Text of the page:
Eastern North America
This is part of the Regional Summary series at www.appinsys.com/GlobalWarming
There are many stations in eastern North America, but relatively few rural long-term stations.
The following figures show average temperature anomalies for 1880 – 2006 (from the GHCN database) and then superimposed on the IPCC model plot (from AR4 Fig 9.12) (pink= models with CO2, blue= models without CO2, black= observed). Note that the observed trend line is within the band of climate modeling without CO2 more often than not. Only one year has been warmer than the 1930’s. The most recent temperatures are below those predicted by the CO2 based models.
There is a major intra-regional difference: the northeast US (below, left) shows long-term warming, the southeast US (below, right) only short-term warming. Eastern Canada also shows no long-term warming.
The following are from a selection of stations in the GISS database that have long-term data:
As a further example of regional differences within Eastern North America, consider St. Johns, Newfoundland, Canada. The following figures show the temperature trend since 1880 (with black line for data from Gander Newfoundland) and the sea level change for the last decade (yearly means from Fisheries and Oceans Canada [http://www.meds-sdmm.dfo-mpo.gc.ca/meds/Databases/TWL/Products/Monthly_Means_b.htm]. (The decade average sea level of 0.83 is down from 0.84 – the average of all historical years). Newfoundland - no warming, no sea level rise.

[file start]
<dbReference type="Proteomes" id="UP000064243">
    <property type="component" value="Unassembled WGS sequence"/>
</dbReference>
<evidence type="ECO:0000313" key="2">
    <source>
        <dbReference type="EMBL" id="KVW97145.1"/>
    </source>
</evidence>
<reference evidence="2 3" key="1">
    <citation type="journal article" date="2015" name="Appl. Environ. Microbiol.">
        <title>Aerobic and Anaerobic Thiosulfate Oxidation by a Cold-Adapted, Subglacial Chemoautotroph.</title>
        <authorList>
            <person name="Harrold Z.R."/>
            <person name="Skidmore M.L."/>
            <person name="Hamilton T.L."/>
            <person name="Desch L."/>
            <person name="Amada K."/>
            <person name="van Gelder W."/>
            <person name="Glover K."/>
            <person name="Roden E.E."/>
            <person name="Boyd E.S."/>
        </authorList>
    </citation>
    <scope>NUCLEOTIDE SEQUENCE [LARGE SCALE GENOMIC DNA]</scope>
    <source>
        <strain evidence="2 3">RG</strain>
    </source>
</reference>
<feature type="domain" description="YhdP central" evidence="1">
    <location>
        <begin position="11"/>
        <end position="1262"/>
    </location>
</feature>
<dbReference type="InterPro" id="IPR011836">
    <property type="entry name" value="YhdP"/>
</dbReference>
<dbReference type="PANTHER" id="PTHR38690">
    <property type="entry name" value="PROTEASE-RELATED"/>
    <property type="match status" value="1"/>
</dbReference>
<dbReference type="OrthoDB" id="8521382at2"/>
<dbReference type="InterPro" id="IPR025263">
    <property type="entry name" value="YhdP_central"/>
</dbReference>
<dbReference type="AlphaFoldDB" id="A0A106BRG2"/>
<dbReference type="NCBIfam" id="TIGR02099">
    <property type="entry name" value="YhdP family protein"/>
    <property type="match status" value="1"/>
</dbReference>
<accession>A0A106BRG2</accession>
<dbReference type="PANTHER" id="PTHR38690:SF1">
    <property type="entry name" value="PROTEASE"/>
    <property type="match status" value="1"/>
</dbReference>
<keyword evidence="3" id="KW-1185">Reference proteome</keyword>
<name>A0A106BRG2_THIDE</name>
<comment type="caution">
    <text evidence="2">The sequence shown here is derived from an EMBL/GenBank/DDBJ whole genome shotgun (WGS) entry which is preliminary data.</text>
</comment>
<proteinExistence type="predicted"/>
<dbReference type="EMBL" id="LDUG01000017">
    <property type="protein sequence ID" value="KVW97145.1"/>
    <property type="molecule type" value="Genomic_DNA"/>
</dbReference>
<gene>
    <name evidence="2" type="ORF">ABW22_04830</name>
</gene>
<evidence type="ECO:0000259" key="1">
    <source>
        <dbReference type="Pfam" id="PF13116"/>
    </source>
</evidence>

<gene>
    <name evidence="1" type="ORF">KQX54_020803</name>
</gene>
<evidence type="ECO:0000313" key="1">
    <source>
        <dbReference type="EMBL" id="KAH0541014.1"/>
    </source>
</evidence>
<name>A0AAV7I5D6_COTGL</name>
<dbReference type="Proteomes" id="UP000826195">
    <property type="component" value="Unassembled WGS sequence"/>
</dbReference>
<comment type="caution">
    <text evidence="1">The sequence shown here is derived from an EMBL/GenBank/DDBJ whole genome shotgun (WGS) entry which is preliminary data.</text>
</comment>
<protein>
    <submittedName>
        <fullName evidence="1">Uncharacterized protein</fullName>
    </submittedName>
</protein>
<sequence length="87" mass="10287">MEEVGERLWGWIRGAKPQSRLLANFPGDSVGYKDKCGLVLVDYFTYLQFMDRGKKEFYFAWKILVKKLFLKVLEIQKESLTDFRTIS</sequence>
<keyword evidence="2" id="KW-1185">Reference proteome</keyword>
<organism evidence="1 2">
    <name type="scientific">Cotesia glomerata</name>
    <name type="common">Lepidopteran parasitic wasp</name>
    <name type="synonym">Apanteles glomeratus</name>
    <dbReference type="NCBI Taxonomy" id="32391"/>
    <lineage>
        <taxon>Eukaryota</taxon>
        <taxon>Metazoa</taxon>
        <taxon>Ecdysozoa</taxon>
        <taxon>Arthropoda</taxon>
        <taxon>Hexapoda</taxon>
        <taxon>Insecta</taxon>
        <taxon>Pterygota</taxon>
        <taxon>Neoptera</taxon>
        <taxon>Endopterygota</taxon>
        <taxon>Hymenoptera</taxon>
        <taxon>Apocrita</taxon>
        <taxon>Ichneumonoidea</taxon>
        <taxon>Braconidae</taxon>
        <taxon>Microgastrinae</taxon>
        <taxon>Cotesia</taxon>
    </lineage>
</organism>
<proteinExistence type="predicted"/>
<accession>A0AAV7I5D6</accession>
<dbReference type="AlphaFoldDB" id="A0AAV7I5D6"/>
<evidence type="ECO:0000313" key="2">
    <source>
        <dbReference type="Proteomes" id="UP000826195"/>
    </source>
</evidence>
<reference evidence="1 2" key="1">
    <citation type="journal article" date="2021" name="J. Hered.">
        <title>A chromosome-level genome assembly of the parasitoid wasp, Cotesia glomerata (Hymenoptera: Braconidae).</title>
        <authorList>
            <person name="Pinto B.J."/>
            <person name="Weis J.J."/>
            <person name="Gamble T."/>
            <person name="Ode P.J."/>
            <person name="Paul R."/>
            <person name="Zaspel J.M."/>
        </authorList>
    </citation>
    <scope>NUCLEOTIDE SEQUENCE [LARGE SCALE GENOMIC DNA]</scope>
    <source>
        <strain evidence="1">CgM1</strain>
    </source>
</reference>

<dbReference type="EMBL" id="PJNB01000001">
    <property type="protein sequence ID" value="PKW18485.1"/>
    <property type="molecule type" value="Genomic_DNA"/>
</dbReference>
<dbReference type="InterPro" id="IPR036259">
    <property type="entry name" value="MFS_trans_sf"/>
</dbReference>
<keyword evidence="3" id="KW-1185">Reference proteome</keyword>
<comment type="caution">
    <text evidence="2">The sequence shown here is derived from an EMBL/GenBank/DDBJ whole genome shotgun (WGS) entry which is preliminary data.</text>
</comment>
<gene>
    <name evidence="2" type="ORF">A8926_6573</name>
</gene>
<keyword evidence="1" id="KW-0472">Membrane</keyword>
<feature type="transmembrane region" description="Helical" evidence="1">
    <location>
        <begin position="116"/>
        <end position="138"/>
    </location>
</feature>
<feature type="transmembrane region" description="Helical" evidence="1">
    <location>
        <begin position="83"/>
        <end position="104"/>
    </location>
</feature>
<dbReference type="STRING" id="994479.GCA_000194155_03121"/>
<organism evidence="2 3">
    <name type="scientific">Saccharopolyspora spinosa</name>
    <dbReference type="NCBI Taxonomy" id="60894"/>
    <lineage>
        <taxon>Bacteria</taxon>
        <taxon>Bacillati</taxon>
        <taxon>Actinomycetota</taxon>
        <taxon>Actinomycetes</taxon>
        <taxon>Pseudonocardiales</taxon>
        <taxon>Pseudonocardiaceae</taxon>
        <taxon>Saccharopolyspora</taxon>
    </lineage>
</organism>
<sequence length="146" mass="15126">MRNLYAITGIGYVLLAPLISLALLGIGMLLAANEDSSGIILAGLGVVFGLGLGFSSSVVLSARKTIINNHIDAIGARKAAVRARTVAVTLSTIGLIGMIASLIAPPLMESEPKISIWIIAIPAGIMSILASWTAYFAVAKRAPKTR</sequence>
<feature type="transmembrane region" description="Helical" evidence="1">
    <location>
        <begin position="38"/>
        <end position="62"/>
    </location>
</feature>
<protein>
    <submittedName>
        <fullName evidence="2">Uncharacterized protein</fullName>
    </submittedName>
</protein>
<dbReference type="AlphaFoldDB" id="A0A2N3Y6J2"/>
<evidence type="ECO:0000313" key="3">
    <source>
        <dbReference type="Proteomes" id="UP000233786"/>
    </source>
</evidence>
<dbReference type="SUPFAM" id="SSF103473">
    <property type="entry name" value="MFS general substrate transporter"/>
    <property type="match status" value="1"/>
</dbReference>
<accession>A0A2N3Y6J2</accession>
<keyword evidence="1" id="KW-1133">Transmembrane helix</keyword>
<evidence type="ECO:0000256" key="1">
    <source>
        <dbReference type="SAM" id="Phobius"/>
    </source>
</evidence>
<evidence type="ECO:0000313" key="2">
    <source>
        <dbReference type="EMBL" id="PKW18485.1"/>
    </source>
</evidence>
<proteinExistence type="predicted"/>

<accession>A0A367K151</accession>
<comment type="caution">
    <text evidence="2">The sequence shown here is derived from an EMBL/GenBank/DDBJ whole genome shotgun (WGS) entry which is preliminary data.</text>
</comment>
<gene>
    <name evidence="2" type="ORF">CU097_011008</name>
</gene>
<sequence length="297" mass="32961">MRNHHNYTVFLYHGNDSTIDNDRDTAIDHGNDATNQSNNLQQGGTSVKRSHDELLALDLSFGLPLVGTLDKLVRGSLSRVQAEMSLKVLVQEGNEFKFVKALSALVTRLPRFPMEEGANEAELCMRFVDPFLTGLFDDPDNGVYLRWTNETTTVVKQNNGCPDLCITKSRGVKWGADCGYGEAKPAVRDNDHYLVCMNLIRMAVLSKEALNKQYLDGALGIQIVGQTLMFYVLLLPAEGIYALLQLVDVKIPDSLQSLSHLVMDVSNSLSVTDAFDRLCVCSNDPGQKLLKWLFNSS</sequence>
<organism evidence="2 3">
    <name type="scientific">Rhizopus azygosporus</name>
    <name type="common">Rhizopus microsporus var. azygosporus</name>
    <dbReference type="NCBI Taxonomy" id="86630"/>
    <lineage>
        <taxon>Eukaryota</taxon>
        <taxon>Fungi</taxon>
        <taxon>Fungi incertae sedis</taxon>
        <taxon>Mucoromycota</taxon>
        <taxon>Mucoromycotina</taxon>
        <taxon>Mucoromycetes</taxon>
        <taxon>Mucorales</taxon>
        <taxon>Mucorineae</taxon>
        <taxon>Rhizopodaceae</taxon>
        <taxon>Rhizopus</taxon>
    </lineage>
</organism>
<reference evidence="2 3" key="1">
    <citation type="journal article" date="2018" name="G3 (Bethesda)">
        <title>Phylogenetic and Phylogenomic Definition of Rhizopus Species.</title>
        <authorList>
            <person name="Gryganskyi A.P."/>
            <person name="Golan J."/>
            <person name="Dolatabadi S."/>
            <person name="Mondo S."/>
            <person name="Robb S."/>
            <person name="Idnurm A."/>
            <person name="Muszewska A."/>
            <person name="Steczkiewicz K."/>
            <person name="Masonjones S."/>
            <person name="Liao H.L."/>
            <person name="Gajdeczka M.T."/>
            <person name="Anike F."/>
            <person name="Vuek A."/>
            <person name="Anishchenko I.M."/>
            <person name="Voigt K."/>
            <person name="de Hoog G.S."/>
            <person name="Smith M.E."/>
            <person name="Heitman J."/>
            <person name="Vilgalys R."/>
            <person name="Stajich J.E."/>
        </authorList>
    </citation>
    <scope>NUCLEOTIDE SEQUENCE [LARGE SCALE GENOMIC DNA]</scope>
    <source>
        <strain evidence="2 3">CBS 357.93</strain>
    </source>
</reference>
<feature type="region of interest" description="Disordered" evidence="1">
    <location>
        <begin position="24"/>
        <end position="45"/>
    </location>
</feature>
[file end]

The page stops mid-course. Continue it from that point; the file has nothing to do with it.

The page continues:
The following figure shows the sea surface temperature anomalies (SST) for the Atlantic just southeast of Newfoundland for 1900 – 1996 showing the lack of long-term warming in the area (from Woods Hole Oceanic Institute [http://www.whoi.edu/oceanus/viewImage.do?id=7971&aid=2342].)